In order to complete the expungement process, a certified copy of the court’s expungement order must be delivered to each government agency that has records relating to the criminal case. Once a certified copy of the court order is received, each government agency will then expunge or seal their records.
The five key elements that determine eligibility for expungement are: 1) the nature of the charge; 2) the disposition of the case; 3) the number of convictions; 4) the level of any convictions; and 5) the length of time that has elapsed since the case was finally closed. While eligibility determination may seem like a complex question, an experienced expungement attorney can often tell you right over the phone if you should be eligible for expungement.
In calculating the number of convictions, most minor traffic offenses will not be considered. However, certain traffic-related offenses (even some that will not normally show on a criminal history report) can count against a person for expungement eligibility. Some of the more common of these traffic-related offenses include driving on a suspended license, driving with expired registration, driving with no insurance, DUI, driving with measurable metabolite, and impaired driving.
There are also a number of offenses for which a conviction cannot be expunged. These include violent felonies, felony DUI convictions, automobile homicide, certain registerable sex offenses, and any first-degree felony.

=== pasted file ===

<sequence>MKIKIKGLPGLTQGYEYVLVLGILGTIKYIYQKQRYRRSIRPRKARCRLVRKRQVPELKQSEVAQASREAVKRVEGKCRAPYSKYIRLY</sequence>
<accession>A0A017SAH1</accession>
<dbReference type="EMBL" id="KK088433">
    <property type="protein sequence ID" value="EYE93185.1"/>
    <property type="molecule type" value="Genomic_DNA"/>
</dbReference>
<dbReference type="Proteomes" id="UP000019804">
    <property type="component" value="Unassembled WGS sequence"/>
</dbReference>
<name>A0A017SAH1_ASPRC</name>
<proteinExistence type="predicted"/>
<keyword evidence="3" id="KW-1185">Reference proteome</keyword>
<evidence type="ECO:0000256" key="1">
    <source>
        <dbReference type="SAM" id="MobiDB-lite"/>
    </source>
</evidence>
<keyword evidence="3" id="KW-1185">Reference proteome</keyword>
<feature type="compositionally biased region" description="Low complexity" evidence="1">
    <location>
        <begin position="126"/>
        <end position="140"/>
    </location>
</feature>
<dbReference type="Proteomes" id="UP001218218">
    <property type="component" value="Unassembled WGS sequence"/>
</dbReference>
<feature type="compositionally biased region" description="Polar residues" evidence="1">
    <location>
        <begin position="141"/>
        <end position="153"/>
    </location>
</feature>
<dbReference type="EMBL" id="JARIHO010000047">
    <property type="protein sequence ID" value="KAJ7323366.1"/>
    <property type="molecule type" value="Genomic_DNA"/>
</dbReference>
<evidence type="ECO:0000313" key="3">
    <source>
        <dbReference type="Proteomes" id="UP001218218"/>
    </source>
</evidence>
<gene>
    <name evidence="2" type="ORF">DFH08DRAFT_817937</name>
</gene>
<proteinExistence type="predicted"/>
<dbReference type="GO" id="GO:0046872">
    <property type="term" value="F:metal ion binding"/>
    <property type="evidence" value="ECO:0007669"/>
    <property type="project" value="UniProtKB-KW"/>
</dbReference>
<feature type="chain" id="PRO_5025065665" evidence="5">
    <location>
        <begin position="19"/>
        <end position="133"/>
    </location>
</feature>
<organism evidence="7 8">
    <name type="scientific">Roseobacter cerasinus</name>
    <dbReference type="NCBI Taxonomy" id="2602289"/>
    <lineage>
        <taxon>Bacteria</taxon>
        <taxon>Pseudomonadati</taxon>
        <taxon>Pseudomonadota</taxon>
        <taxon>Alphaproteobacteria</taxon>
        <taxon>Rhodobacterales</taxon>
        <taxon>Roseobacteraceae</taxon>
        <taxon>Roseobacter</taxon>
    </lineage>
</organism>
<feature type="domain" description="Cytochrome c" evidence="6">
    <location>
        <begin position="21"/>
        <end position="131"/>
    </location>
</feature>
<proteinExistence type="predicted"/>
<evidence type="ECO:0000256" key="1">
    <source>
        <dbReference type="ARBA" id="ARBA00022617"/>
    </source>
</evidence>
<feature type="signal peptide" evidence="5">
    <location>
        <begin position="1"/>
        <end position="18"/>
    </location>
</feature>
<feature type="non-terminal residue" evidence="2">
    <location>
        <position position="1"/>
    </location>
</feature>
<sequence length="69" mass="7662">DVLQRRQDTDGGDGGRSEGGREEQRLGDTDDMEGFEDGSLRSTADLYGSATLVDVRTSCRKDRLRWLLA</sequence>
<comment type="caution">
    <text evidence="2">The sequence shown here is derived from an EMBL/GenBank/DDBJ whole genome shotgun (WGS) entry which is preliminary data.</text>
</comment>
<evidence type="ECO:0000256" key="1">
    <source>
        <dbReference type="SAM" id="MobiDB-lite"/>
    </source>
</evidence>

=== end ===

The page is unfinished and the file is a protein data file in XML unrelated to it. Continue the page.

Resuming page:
Restoring Expungement Eligibility and Alternatives to Expungement
For some people seeking an expungement in Davis County, an application for a certificate of eligibility may be denied due to having too many convictions or having a level of conviction that is too high. In such circumstances, there may be a way to restore expungement eligibility. Even if expungement eligibility cannot be restored, a pardon issued through the Board of Pardons and Parole may provide an alternative to the expungement process.
A “402 reduction” can provide a means of restoring expungement eligibility in many circumstances. For example, if the certificate of eligibility is denied because a person’s record contains a violent felony, the 402 reduction process may sometimes be used to restore expungement eligibility by reducing that felony to the misdemeanor level. In cases where the certificate application is denied because a person’s record contains too many misdemeanor convictions, a 402 reduction may be used to reduce certain misdemeanor convictions to the infraction level. (Infraction convictions are not considered by BCI in determining expungement eligibility.)
When the 402 reduction process will not work to restore a person’s expungement eligibility, there is still an alternative method of clearing a criminal record that should be considered. In cases where a substantial period of time has passed since a person has been involved in criminal activity, and if the person can successfully demonstrate their rehabilitation to the Board of Pardons and Parole, a pardon can be granted.
Previous versions of Utah’s expungement statutes provided only that a pardon restored the person’s eligibility for expungement. But once the pardon was received, the person was still required to file an expungement petition in the courts, where a judge may or may not grant the expungement. Under more recent versions of Utah’s expungement statutes, the pardon serves essentially the same purpose as a court-ordered expungement. If the pardon is granted, the courts must treat the pardoned case in the same way that it would treat an expunged case.